David was a 2016/2017 Charles Bullard Fellow (Artist-in-Residence) at the Harvard Forest where he answered the question, “How can art and design foster cultural cohesion around environmental issues and help inform ecology-minded decision making?” As a Harvard Forest Associate Fellow David continues to collaborate with Harvard researchers, to champion a cultural ecology supported by interdisciplinary science-communication.

David studied landscape architecture at Harvard University’s Graduate School of Design and worked as a designer at Sasaki Associates and Ground before focusing his independent practice at the intersection of landscape, creativity, and cultural event.

2019: Difficult Landscapes

Artists in Residence: Gwen Dora Cohen & Isaac Cohen

Gwendolyn Dora Cohen is an Associate at Studio Outside Landscape Architecture in Dallas, Texas. She graduated from the University of Virginia with a Master Degree in Landscape Architecture and holds a Bachelor of Fine Arts from the Rhode Island School of Design. Recently she co-taught The Prairie’s Yield, a graduate studio at the University of Texas Arlington. Her work often considers scientific theory and thoughtful moments of joyful whimsy. She is fascinated by novel ecologies in urban spaces, and strives to always bring an interest in the vernacular to her design work. She is an explorer of places hidden in plain sight, and enjoys the urban wilderness that exists in the heart of Dallas.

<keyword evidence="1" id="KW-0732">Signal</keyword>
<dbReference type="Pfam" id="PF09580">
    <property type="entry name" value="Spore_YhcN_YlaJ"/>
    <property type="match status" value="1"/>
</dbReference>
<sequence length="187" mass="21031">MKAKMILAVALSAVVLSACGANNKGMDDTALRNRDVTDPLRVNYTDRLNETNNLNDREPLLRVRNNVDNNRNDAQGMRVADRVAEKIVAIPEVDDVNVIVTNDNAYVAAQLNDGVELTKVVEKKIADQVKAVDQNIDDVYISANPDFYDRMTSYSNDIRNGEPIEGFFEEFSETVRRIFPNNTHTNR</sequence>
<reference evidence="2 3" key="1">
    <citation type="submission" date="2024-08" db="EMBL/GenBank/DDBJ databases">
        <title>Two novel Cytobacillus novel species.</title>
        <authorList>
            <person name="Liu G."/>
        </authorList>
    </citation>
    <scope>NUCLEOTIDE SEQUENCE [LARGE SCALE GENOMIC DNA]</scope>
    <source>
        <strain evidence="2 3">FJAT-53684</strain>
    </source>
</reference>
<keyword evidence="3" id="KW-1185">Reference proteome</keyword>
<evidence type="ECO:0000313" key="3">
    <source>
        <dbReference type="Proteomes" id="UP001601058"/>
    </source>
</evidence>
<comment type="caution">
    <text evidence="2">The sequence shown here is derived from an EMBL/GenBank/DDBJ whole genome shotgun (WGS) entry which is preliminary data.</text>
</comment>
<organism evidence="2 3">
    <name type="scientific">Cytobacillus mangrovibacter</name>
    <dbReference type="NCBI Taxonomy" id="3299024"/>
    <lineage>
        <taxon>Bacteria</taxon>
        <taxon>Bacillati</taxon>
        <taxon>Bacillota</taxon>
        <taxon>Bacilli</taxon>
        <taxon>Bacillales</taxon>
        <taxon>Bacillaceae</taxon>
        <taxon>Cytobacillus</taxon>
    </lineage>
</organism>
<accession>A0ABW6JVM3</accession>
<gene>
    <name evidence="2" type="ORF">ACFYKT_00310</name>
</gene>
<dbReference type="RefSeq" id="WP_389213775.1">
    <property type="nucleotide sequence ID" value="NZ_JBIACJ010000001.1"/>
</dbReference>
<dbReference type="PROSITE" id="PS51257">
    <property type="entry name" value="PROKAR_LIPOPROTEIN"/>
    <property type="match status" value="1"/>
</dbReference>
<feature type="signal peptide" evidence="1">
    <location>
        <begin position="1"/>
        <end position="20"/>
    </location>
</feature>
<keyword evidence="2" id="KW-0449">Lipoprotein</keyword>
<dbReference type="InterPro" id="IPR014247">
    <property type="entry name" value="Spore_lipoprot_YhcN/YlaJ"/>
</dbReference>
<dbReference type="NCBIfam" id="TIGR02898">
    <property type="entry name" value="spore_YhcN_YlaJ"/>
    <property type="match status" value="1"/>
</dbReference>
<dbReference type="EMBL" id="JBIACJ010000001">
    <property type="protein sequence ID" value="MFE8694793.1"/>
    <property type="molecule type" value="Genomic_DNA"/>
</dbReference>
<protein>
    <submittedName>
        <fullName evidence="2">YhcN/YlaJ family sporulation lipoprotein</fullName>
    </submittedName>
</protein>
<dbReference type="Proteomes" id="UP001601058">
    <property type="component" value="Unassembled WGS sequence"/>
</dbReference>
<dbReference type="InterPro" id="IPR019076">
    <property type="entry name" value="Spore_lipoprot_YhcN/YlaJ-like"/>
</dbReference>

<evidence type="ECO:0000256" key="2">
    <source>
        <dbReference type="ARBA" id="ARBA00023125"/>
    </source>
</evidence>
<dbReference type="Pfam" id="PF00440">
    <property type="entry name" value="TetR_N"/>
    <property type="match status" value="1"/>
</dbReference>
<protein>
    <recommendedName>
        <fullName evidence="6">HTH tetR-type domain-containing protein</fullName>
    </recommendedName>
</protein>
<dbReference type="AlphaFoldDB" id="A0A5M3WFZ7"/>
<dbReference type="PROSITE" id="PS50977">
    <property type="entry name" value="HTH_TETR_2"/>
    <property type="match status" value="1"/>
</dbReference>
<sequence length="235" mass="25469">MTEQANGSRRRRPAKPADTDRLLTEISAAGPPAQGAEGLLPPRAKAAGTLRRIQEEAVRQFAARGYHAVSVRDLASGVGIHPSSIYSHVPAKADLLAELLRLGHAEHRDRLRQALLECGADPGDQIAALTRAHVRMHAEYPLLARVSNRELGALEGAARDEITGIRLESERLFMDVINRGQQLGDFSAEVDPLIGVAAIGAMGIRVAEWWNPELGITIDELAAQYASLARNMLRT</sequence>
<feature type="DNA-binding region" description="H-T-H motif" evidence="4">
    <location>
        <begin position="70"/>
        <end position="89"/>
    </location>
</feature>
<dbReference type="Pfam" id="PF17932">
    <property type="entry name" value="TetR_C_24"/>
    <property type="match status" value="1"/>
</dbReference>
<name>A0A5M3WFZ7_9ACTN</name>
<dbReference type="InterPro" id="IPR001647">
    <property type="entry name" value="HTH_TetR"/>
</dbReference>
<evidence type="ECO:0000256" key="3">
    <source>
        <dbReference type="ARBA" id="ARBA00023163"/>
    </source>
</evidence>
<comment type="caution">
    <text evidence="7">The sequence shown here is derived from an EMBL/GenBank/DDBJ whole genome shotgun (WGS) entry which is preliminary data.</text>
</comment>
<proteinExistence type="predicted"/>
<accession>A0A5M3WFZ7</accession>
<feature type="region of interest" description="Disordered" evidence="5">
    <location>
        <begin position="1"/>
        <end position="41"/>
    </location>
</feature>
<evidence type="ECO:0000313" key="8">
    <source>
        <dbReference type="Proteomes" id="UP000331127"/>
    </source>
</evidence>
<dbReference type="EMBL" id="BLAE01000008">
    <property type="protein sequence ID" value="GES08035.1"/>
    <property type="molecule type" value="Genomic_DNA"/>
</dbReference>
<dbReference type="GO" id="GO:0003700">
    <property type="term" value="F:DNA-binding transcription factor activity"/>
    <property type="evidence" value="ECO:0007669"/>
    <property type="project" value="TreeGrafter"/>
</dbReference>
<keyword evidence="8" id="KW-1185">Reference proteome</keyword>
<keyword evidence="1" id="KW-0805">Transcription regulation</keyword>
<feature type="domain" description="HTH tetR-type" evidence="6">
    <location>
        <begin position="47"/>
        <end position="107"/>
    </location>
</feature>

Isaac Cohen is an Associate at Studio Outside and has a decade of experience working on all aspects of park and urban public space issues. He spent this time working with communities around the country on advocacy and fundraising to build urban park, and on engagement and research into critical issues impacting the use of public space. He brings a wealth of knowledge of Dallas neighborhoods, history, and landscapes that he hopes to integrate into the studio. Isaac has also recently co-lead a studio for the University of Texas at Arlington’s CAPPA Masters of Landscape Architecture program.

Program manager: Michael Geffel

2018: Maintenance

Artists in Residence: Katie Jenkins & Parker Sutton, Present Practice